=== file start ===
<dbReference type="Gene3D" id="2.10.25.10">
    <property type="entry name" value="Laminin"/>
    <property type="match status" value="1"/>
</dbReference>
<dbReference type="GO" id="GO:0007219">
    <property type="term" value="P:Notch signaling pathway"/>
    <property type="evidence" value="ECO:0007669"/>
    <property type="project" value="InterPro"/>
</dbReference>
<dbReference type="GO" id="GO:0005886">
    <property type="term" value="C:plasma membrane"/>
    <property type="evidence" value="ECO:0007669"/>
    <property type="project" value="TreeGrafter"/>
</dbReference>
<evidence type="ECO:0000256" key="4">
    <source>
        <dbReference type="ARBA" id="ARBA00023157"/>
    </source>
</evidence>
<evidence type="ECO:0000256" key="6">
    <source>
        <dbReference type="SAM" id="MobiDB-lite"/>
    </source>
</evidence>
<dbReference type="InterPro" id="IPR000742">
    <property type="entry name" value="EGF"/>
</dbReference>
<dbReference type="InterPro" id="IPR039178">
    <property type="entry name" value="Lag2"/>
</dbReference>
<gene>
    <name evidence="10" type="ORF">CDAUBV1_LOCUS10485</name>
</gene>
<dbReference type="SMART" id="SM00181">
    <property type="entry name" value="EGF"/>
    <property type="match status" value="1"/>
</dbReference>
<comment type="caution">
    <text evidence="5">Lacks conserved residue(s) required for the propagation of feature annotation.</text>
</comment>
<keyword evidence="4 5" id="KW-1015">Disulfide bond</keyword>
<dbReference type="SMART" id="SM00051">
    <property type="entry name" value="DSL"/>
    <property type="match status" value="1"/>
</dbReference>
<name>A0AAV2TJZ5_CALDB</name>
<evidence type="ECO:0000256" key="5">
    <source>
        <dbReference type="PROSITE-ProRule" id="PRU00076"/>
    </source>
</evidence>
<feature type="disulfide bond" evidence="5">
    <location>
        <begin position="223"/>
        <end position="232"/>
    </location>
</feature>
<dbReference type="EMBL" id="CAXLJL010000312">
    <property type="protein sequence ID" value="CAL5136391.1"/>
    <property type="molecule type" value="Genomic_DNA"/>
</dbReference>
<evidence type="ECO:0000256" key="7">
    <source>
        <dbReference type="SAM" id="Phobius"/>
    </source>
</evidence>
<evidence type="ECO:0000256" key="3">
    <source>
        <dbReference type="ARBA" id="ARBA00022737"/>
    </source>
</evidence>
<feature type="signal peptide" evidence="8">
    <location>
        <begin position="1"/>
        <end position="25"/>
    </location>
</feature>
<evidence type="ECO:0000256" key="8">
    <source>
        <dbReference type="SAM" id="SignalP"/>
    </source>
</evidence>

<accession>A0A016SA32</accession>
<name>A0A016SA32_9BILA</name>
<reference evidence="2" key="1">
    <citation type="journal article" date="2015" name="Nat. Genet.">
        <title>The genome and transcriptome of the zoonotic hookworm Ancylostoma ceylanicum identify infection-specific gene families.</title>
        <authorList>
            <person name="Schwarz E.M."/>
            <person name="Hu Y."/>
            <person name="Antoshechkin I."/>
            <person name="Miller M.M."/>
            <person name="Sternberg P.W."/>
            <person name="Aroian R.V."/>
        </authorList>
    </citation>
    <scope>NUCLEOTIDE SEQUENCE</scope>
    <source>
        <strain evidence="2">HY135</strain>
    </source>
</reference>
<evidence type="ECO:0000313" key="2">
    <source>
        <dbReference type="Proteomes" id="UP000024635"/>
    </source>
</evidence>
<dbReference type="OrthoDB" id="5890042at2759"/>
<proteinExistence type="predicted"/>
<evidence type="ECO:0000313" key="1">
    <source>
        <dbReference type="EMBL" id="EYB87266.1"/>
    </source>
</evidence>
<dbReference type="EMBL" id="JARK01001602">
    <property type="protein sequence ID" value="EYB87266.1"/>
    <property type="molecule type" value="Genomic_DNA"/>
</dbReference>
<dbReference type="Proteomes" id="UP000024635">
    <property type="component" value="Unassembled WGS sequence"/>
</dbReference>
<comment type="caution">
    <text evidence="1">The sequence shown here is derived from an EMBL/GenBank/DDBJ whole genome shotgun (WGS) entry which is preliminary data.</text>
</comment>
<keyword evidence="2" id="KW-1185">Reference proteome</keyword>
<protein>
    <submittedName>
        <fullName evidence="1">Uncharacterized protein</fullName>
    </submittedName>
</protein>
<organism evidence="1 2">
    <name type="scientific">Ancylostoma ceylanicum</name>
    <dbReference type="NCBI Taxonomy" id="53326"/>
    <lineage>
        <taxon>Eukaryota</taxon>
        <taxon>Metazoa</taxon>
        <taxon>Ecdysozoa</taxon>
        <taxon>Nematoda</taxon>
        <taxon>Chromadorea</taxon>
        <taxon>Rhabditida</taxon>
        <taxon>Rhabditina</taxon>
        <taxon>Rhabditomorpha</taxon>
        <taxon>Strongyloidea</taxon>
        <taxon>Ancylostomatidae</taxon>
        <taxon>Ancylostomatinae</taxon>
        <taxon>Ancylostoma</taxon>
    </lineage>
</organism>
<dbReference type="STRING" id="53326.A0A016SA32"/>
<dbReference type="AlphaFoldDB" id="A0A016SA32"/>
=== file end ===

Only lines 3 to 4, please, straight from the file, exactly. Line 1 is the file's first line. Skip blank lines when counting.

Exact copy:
    <property type="match status" value="1"/>
</dbReference>